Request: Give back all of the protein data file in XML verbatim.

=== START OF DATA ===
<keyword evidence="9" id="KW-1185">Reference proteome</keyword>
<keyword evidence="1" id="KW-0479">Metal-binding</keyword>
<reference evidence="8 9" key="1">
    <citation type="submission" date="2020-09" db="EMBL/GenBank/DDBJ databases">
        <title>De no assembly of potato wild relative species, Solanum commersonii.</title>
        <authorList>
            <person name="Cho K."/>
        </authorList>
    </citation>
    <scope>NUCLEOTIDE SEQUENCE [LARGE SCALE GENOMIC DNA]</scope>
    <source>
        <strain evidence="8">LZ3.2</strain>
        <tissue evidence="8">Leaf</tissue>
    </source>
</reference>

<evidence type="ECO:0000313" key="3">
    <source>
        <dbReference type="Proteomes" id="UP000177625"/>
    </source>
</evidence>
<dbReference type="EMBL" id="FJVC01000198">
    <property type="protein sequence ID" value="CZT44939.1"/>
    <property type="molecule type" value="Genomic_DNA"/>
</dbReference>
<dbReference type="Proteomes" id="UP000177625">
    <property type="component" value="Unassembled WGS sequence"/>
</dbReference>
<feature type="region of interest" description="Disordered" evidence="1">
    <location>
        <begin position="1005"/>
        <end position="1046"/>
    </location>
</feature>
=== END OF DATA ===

<keyword evidence="9" id="KW-1185">Reference proteome</keyword>
<keyword evidence="1" id="KW-0479">Metal-binding</keyword>
<reference evidence="8 9" key="1">
    <citation type="submission" date="2020-09" db="EMBL/GenBank/DDBJ databases">
        <title>De no assembly of potato wild relative species, Solanum commersonii.</title>
        <authorList>
            <person name="Cho K."/>
        </authorList>
    </citation>
    <scope>NUCLEOTIDE SEQUENCE [LARGE SCALE GENOMIC DNA]</scope>
    <source>
        <strain evidence="8">LZ3.2</strain>
        <tissue evidence="8">Leaf</tissue>
    </source>
</reference>

<evidence type="ECO:0000313" key="3">
    <source>
        <dbReference type="Proteomes" id="UP000177625"/>
    </source>
</evidence>
<dbReference type="EMBL" id="FJVC01000198">
    <property type="protein sequence ID" value="CZT44939.1"/>
    <property type="molecule type" value="Genomic_DNA"/>
</dbReference>
<dbReference type="Proteomes" id="UP000177625">
    <property type="component" value="Unassembled WGS sequence"/>
</dbReference>
<feature type="region of interest" description="Disordered" evidence="1">
    <location>
        <begin position="1005"/>
        <end position="1046"/>
    </location>
</feature>